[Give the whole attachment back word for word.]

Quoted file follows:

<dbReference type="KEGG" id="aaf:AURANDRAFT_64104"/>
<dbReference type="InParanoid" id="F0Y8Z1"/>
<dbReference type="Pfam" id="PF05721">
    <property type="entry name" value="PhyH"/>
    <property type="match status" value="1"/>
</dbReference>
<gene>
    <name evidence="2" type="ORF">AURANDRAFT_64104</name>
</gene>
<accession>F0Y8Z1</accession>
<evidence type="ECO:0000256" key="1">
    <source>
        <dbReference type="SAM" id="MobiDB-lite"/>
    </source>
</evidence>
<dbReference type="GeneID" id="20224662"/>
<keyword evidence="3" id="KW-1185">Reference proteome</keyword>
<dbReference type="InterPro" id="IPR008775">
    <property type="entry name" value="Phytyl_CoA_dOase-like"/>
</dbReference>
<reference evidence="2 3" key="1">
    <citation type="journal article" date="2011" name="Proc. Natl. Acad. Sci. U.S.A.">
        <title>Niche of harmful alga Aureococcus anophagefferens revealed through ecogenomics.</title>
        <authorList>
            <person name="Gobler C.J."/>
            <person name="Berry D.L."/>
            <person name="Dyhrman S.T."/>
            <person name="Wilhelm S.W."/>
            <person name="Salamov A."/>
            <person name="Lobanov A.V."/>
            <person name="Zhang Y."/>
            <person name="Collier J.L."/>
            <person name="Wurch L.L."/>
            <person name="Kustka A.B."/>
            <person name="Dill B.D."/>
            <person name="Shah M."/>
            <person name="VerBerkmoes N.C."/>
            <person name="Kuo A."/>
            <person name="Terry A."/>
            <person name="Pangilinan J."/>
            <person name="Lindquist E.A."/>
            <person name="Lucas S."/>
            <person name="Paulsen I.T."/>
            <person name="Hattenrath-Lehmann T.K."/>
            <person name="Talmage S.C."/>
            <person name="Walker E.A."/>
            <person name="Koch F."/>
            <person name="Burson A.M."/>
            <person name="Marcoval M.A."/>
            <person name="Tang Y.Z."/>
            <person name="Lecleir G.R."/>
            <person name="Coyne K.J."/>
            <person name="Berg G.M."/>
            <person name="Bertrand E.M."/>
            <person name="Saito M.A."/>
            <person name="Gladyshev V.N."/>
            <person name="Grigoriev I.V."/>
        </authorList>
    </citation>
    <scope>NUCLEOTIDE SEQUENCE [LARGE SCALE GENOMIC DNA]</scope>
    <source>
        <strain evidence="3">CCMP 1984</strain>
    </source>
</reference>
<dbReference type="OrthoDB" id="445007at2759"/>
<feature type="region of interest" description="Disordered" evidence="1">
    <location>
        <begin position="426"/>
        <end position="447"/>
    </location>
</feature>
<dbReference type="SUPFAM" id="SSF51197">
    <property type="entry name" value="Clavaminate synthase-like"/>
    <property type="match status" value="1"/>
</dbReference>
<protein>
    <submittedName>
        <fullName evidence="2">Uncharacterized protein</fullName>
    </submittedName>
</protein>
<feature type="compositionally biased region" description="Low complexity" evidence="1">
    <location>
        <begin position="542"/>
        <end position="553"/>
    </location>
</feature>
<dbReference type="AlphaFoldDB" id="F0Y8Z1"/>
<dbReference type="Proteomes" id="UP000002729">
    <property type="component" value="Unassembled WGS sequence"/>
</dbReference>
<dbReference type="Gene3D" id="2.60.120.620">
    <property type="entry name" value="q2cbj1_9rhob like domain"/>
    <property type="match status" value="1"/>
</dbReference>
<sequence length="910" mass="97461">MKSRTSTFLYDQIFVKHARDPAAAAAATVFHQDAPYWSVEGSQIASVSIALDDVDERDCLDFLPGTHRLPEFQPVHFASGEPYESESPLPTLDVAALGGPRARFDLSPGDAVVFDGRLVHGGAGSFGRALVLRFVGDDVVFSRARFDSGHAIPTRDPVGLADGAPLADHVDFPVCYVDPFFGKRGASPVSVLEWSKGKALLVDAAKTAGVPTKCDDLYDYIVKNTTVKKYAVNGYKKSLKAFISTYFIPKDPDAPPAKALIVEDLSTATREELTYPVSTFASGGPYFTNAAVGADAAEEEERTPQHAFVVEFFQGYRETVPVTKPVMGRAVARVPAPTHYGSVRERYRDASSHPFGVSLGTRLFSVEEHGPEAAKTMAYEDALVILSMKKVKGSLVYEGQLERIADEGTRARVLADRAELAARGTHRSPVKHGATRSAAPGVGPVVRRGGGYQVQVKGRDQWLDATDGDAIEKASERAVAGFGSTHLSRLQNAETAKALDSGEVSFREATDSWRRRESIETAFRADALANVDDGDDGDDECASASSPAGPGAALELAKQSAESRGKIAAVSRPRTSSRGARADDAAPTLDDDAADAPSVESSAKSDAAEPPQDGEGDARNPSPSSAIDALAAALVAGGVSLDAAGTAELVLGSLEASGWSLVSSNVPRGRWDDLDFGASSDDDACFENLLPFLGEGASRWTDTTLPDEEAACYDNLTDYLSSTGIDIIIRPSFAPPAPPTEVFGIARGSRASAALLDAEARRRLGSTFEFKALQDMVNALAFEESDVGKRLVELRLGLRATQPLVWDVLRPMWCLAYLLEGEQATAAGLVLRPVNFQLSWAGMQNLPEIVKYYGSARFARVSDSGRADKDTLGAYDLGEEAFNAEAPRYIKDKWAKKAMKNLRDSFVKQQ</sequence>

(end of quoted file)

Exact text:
<dbReference type="KEGG" id="aaf:AURANDRAFT_64104"/>
<dbReference type="InParanoid" id="F0Y8Z1"/>
<dbReference type="Pfam" id="PF05721">
    <property type="entry name" value="PhyH"/>
    <property type="match status" value="1"/>
</dbReference>
<gene>
    <name evidence="2" type="ORF">AURANDRAFT_64104</name>
</gene>
<accession>F0Y8Z1</accession>
<evidence type="ECO:0000256" key="1">
    <source>
        <dbReference type="SAM" id="MobiDB-lite"/>
    </source>
</evidence>
<dbReference type="GeneID" id="20224662"/>
<keyword evidence="3" id="KW-1185">Reference proteome</keyword>
<dbReference type="InterPro" id="IPR008775">
    <property type="entry name" value="Phytyl_CoA_dOase-like"/>
</dbReference>
<reference evidence="2 3" key="1">
    <citation type="journal article" date="2011" name="Proc. Natl. Acad. Sci. U.S.A.">
        <title>Niche of harmful alga Aureococcus anophagefferens revealed through ecogenomics.</title>
        <authorList>
            <person name="Gobler C.J."/>
            <person name="Berry D.L."/>
            <person name="Dyhrman S.T."/>
            <person name="Wilhelm S.W."/>
            <person name="Salamov A."/>
            <person name="Lobanov A.V."/>
            <person name="Zhang Y."/>
            <person name="Collier J.L."/>
            <person name="Wurch L.L."/>
            <person name="Kustka A.B."/>
            <person name="Dill B.D."/>
            <person name="Shah M."/>
            <person name="VerBerkmoes N.C."/>
            <person name="Kuo A."/>
            <person name="Terry A."/>
            <person name="Pangilinan J."/>
            <person name="Lindquist E.A."/>
            <person name="Lucas S."/>
            <person name="Paulsen I.T."/>
            <person name="Hattenrath-Lehmann T.K."/>
            <person name="Talmage S.C."/>
            <person name="Walker E.A."/>
            <person name="Koch F."/>
            <person name="Burson A.M."/>
            <person name="Marcoval M.A."/>
            <person name="Tang Y.Z."/>
            <person name="Lecleir G.R."/>
            <person name="Coyne K.J."/>
            <person name="Berg G.M."/>
            <person name="Bertrand E.M."/>
            <person name="Saito M.A."/>
            <person name="Gladyshev V.N."/>
            <person name="Grigoriev I.V."/>
        </authorList>
    </citation>
    <scope>NUCLEOTIDE SEQUENCE [LARGE SCALE GENOMIC DNA]</scope>
    <source>
        <strain evidence="3">CCMP 1984</strain>
    </source>
</reference>
<dbReference type="OrthoDB" id="445007at2759"/>
<feature type="region of interest" description="Disordered" evidence="1">
    <location>
        <begin position="426"/>
        <end position="447"/>
    </location>
</feature>
<dbReference type="SUPFAM" id="SSF51197">
    <property type="entry name" value="Clavaminate synthase-like"/>
    <property type="match status" value="1"/>
</dbReference>
<protein>
    <submittedName>
        <fullName evidence="2">Uncharacterized protein</fullName>
    </submittedName>
</protein>
<feature type="compositionally biased region" description="Low complexity" evidence="1">
    <location>
        <begin position="542"/>
        <end position="553"/>
    </location>
</feature>
<dbReference type="AlphaFoldDB" id="F0Y8Z1"/>
<dbReference type="Proteomes" id="UP000002729">
    <property type="component" value="Unassembled WGS sequence"/>
</dbReference>
<dbReference type="Gene3D" id="2.60.120.620">
    <property type="entry name" value="q2cbj1_9rhob like domain"/>
    <property type="match status" value="1"/>
</dbReference>
<sequence length="910" mass="97461">MKSRTSTFLYDQIFVKHARDPAAAAAATVFHQDAPYWSVEGSQIASVSIALDDVDERDCLDFLPGTHRLPEFQPVHFASGEPYESESPLPTLDVAALGGPRARFDLSPGDAVVFDGRLVHGGAGSFGRALVLRFVGDDVVFSRARFDSGHAIPTRDPVGLADGAPLADHVDFPVCYVDPFFGKRGASPVSVLEWSKGKALLVDAAKTAGVPTKCDDLYDYIVKNTTVKKYAVNGYKKSLKAFISTYFIPKDPDAPPAKALIVEDLSTATREELTYPVSTFASGGPYFTNAAVGADAAEEEERTPQHAFVVEFFQGYRETVPVTKPVMGRAVARVPAPTHYGSVRERYRDASSHPFGVSLGTRLFSVEEHGPEAAKTMAYEDALVILSMKKVKGSLVYEGQLERIADEGTRARVLADRAELAARGTHRSPVKHGATRSAAPGVGPVVRRGGGYQVQVKGRDQWLDATDGDAIEKASERAVAGFGSTHLSRLQNAETAKALDSGEVSFREATDSWRRRESIETAFRADALANVDDGDDGDDECASASSPAGPGAALELAKQSAESRGKIAAVSRPRTSSRGARADDAAPTLDDDAADAPSVESSAKSDAAEPPQDGEGDARNPSPSSAIDALAAALVAGGVSLDAAGTAELVLGSLEASGWSLVSSNVPRGRWDDLDFGASSDDDACFENLLPFLGEGASRWTDTTLPDEEAACYDNLTDYLSSTGIDIIIRPSFAPPAPPTEVFGIARGSRASAALLDAEARRRLGSTFEFKALQDMVNALAFEESDVGKRLVELRLGLRATQPLVWDVLRPMWCLAYLLEGEQATAAGLVLRPVNFQLSWAGMQNLPEIVKYYGSARFARVSDSGRADKDTLGAYDLGEEAFNAEAPRYIKDKWAKKAMKNLRDSFVKQQ</sequence>